In algebra, you use some amount of known information to solve for an unknown variable. If you are given the perimeter of a rectangle, you might be asked to solve for its dimensions.
Continue ReadingThe formula for the perimeter of a rectangle is 2(b + h), where b is the base and h is the height. You might also see length or width used to describe the dimensions. This means that your given perimeter, or P, is equal to twice the sum of the base and the height. So if the perimeter is 20, then the base plus the height equals the perimeter divided by two, which is 10. For this to be true, the rectangle could be 5 by 5, 3 by 7 or 1 by 9, among many other possibilities. To determine the dimensions for certain, you need additional information, such as the area of the rectangle or the ratio of the sides.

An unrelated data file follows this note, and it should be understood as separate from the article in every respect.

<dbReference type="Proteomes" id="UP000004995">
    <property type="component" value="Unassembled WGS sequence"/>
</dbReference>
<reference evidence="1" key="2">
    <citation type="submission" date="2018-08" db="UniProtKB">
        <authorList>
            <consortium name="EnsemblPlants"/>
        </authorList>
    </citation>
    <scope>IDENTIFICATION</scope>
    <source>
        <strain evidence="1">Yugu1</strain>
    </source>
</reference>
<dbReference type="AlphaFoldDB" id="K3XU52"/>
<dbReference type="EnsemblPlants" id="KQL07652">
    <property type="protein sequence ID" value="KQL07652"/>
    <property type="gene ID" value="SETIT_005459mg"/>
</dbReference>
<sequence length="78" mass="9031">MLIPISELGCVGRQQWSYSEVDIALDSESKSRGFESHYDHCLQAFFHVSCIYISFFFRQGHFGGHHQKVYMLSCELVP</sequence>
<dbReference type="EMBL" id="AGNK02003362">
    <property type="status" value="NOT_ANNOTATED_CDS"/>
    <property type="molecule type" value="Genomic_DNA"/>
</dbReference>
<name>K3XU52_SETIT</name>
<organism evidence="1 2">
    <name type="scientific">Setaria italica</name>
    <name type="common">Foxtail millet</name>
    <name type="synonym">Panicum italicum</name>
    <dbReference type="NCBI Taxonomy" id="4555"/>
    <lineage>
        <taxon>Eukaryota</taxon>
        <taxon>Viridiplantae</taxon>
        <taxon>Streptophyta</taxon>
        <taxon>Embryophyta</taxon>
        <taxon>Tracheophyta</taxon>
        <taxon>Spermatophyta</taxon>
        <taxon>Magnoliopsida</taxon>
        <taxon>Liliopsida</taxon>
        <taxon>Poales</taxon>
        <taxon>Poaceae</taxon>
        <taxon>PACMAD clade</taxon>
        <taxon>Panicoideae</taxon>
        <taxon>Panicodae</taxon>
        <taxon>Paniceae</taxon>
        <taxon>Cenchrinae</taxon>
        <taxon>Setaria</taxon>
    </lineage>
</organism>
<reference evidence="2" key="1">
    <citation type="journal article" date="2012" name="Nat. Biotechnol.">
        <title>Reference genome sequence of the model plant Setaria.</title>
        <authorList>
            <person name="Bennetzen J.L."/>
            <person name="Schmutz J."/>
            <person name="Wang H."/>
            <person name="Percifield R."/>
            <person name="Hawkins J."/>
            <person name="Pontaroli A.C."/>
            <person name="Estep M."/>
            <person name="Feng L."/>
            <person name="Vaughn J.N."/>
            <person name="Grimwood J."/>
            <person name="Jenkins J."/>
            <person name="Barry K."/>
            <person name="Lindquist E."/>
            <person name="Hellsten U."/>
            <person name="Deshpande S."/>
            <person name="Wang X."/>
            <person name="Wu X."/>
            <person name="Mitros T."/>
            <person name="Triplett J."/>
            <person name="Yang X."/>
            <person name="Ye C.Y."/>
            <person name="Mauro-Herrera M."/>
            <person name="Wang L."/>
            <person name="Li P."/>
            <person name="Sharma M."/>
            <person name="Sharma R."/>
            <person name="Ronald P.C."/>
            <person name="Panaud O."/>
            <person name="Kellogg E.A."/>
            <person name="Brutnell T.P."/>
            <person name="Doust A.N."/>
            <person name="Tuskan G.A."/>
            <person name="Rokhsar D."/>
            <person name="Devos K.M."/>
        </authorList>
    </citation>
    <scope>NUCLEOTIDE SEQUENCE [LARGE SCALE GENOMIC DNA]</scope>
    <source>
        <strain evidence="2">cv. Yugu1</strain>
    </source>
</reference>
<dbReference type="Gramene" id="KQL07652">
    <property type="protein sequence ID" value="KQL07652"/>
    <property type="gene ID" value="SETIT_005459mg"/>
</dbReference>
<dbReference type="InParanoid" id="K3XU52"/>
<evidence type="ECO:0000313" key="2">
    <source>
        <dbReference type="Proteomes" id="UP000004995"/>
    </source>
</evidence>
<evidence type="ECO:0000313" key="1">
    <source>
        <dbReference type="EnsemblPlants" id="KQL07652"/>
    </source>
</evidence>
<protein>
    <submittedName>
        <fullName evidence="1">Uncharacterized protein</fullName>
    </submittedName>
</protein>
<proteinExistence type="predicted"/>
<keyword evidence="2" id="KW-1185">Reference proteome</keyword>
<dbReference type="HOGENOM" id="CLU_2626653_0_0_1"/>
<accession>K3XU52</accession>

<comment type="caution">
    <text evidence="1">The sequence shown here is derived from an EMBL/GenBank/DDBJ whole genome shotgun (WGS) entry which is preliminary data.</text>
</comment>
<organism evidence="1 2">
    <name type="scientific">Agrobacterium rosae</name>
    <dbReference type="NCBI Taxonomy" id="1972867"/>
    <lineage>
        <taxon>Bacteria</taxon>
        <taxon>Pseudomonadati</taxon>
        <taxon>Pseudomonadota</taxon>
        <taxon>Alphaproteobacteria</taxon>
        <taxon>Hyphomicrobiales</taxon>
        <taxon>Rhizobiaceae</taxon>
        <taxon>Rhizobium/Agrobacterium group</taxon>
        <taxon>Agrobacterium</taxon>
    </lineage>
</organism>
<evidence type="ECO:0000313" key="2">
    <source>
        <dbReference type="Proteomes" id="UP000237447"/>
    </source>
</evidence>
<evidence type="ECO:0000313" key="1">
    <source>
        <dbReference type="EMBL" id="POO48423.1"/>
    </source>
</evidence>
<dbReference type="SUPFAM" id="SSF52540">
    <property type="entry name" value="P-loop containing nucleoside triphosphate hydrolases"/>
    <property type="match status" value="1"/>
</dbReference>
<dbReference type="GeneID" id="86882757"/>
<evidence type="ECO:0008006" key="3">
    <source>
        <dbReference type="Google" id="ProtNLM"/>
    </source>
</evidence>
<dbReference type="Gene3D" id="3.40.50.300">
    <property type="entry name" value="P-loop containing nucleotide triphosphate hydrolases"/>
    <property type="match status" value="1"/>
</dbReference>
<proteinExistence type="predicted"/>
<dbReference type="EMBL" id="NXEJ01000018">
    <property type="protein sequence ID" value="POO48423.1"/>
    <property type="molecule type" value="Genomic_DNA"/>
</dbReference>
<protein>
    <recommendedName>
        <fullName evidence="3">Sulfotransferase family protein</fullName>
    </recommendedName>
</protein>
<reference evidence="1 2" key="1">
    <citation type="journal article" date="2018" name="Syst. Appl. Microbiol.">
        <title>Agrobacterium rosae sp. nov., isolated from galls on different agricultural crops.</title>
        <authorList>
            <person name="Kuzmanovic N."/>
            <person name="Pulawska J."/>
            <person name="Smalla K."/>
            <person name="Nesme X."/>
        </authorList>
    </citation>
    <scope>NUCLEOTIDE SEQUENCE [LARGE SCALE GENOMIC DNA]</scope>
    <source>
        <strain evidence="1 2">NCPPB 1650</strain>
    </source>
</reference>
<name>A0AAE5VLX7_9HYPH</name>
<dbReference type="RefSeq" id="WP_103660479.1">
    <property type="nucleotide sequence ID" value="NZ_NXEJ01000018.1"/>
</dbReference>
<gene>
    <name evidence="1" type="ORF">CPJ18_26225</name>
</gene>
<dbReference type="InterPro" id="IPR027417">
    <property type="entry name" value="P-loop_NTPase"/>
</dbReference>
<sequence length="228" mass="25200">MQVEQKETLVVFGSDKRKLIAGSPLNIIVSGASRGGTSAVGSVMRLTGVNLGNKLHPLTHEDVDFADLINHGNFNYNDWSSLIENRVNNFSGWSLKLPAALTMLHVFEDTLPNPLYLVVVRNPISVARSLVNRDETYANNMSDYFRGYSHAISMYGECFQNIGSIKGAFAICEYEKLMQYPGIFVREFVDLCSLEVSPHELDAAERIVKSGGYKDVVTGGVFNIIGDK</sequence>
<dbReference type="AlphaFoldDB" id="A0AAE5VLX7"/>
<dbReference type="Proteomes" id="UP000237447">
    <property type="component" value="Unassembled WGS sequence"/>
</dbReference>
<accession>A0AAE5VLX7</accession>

If you were told that the perimeter is 20 and the base is four times bigger than the height, you would have two equations: b + h = 10 and b = 4h. Substitute one variable for the other, since you know the how they relate to one another: (4h) + h = 10, so 5h = 10 and h = 2.
The same principle of substitution works for finding the second variable. In this example, since h = 2 and b = 4h, then b = 8.
If the perimeter is 20, then twice the sum of the base and the height must also equal 20. For instance, 2(2 + 8) = 2(10) = 20.